The economics of television syndication is based on deficit financing. I bet you thought that the government was the only one who used deficit financing. This is the way it works. Someone gets an idea for a TV show. The do a creative brief and them try and pitch their ideas to the network executives. If a network buys their idea, the network provides most, but not all, of the money to develop of the idea. In other words, the network foots most of the bill to create the pilot. In exchange for their contribution, the network gets exclusive rights to air the program for a specific number of episodes. When that time period has expired, the production company is free to sell the show to anyone who is interested in airing it. That selling is called syndication. In fact, production companies have to sell the airing rights to get back the part of the production cost they paid as well as to make a profit. That is how deficit financing fits into the economics of television syndication.
What do you think happens to the economics of television syndication if there is no market for future airings? Huh, you say, why wouldn�t there be a market? After all we are still watching 50 year old reruns. That may be true for dramas, sit coms and even game, variety and talk shows. But what about reality shows and other programs that depend on the drama and suspense of the viewer not knowing who wins or who survives? Unfortunately, most of these reality shows cost as much as the traditional scripted show to produce.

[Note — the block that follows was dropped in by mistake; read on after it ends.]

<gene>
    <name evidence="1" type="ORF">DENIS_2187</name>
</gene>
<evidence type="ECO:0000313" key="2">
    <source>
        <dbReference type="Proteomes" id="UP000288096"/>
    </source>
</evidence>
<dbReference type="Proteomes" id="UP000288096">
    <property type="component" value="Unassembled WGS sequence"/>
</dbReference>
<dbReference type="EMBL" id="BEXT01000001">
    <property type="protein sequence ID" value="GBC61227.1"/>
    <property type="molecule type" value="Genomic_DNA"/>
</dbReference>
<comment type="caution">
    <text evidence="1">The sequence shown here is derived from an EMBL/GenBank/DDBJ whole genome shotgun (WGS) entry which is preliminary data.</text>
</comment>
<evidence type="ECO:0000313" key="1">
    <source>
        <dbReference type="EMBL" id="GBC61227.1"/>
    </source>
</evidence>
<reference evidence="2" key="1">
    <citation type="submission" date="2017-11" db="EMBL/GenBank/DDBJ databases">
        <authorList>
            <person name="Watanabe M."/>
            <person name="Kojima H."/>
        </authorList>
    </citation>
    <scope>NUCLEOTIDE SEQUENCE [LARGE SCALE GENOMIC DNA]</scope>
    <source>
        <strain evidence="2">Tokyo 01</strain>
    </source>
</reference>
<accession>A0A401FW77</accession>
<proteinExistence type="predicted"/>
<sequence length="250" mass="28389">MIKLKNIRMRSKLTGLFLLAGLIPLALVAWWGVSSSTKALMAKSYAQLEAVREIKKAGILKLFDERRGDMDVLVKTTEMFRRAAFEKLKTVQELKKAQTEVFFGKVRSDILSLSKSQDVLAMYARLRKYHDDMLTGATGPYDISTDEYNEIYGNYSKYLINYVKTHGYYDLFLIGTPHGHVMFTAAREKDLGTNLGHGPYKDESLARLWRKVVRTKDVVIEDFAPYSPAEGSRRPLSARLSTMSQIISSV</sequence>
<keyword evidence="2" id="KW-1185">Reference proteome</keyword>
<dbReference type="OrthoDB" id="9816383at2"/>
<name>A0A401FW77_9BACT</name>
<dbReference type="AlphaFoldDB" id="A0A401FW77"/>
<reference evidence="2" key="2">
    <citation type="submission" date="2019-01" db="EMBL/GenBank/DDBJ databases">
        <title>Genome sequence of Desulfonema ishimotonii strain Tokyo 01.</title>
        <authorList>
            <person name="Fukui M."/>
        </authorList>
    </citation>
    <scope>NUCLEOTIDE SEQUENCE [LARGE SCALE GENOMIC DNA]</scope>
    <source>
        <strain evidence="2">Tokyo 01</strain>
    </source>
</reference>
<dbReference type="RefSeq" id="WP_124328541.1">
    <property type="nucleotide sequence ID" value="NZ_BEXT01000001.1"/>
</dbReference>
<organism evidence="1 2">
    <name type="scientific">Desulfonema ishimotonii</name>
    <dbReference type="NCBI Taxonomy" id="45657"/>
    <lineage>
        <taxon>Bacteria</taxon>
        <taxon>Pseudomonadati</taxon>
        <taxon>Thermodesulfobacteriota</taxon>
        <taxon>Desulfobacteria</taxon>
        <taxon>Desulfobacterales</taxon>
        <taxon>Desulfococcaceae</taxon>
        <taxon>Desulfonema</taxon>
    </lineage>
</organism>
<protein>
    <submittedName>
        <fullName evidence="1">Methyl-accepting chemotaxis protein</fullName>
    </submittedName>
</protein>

Another problem is that with so many channels available, most shows are rerun so often that viewers quickly lose interest. After all, no matter how much you like a program, how many times are you willing to watch the same episode? I�m a big Law & Order fan. With over 300 episodes, they can run a different episode every day without repeating any of them. Even so, I�m beginning to lose interest in watching because I remember too much of the program from the last time I watched it. When you add DVD sales, the deficit economics of television syndication is causing the market value for each individual show to decrease.
For all of these reasons, the deficit economics of television syndication is under attack throughout the TV industry. If a solution is not found, there may not be constant new programs for us to watch. That could result in the entire industry collapsing. Even if that possibility is remote, it is a serious enough concern to get the best minds in the entertainment industry working on developing a new model for the economics of television syndication.